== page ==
The key to avoiding a dilution of your online marketing strategy and website is to stay the course, build a calendar and stick to it. Keep the team on track and thinking strategically about your website, your customers and your online marketing goals until testing begins. You’ll get a better performing website in the end, you’ll keep your costs in check and your visitors are ensured the best web experience you can offer, which means more conversions, and sales, for your brand.

Get More Sales with Actionable Content

You’ve got a great website with all the bells and whistles in place to draw attention of the search engines. You’ve got a plethora of great back-links to your site. Your company ranks on page 1 of Google. Your page views are increasing exponentially every day. From a digital marketing perspective, you should be making money. Problem is, you’re only seeing a trickle of sales coming in through your website instead of a flood. There is no business that can live on prospects alone. You need a strategy in place for converting leads to sales.

No matter how large the company or the market, basic sales still comes down to people selling to people. Web consumers come to your website seeking out your company and/or your specific services. Good SEO practices help get them to your website, but how do you turn site visitors into more customers?converting leads to sales

Website shoppers have such a vast amount of information and businesses at their fingertips that they can afford to be very, very picky about what they buy and from whom. When viewing a new site, web surfers allow mere seconds to size up a site. How can you increase your potential of converting leads to sales?

  • Site layout and viable, actionable content can make a sale from a fleeting glimpse. It’s about basic sales practices, but in a virtual world. Website shoppers have to include all the warmth and personality of a handshake and a smile, without the benefit of hands or a mouth.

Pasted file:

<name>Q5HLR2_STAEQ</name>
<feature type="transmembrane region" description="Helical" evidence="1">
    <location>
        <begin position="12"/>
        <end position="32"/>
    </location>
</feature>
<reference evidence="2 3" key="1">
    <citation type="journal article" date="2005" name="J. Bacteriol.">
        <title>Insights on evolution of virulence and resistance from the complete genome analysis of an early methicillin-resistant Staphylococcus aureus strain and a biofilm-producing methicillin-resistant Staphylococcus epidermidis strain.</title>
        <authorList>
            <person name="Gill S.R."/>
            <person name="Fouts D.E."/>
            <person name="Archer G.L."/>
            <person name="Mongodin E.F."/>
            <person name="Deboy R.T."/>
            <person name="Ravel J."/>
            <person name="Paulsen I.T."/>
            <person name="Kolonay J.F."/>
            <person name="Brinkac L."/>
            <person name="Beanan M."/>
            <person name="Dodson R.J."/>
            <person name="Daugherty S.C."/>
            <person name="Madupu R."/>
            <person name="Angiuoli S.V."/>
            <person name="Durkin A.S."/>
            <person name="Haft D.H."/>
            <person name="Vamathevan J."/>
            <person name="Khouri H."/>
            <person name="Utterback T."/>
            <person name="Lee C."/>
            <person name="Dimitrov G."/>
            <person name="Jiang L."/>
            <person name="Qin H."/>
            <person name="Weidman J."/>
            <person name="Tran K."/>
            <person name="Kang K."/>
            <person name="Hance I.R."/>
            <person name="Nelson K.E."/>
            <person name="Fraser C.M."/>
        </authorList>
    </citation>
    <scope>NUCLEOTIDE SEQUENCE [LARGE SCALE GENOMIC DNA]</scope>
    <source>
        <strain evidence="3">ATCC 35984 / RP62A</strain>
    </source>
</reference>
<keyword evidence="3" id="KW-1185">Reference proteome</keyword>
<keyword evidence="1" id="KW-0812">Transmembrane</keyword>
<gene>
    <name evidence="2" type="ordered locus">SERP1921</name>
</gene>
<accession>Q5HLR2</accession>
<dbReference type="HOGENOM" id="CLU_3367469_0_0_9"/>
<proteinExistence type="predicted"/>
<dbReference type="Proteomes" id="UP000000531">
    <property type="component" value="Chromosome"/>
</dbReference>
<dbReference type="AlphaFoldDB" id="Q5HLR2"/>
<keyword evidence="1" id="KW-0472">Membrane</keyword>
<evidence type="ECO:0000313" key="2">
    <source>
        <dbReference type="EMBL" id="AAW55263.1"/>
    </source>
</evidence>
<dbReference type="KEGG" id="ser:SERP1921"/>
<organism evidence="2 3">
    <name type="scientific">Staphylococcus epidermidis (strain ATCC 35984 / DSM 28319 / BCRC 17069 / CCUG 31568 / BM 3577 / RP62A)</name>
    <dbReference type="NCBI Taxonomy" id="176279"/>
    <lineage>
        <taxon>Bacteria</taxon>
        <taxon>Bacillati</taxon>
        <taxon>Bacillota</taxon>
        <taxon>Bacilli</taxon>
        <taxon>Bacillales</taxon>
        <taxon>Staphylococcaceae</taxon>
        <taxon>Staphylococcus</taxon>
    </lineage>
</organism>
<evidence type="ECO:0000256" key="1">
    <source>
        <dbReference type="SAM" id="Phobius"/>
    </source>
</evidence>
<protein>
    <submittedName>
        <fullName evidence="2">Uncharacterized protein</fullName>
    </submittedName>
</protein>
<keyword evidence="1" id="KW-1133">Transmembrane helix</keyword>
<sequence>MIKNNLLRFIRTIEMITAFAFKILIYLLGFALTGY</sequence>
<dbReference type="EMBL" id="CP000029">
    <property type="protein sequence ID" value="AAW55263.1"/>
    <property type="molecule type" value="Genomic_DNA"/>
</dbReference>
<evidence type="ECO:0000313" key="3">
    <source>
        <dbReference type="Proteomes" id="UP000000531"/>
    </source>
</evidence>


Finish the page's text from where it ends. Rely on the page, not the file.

Think about the last time you shopped in a new store. When you walked in, did you check out the decoration and the layout? Were your turned off by the color schemes or did you love the lighting? Were the salespeople pleasant and did they make you feel important? Were the products easy to find and nicely displayed? Web consumers want all these same amenities without having to leave their home. Remember the adage – “You never get a second chance to make a first impression”? That first impression is the means to a successful web business.

Like any other store, your web company has to have an appealing layout to draw the customers through your door. Keep your page layout easy to navigate and keep the readers eye drawn to your sales copy with strategically placed graphics. The longer a consumer is on your site, the better chance you have of making the sale.

  • Good content can make your would-be buyer feel “right at home” while on your site. The right keywords can show them that you have what they seek and can appeal to their specific needs. Great content can express, in just a few sentences, why your wares are better than rest and move a buyer towards a purchase.

Remember, ABC – Always Be Closing. Engaging and easy to navigate website layout helps beckon consumers to come in, sit down and stay awhile while concise, actionable content works on your website, converting leads to sales.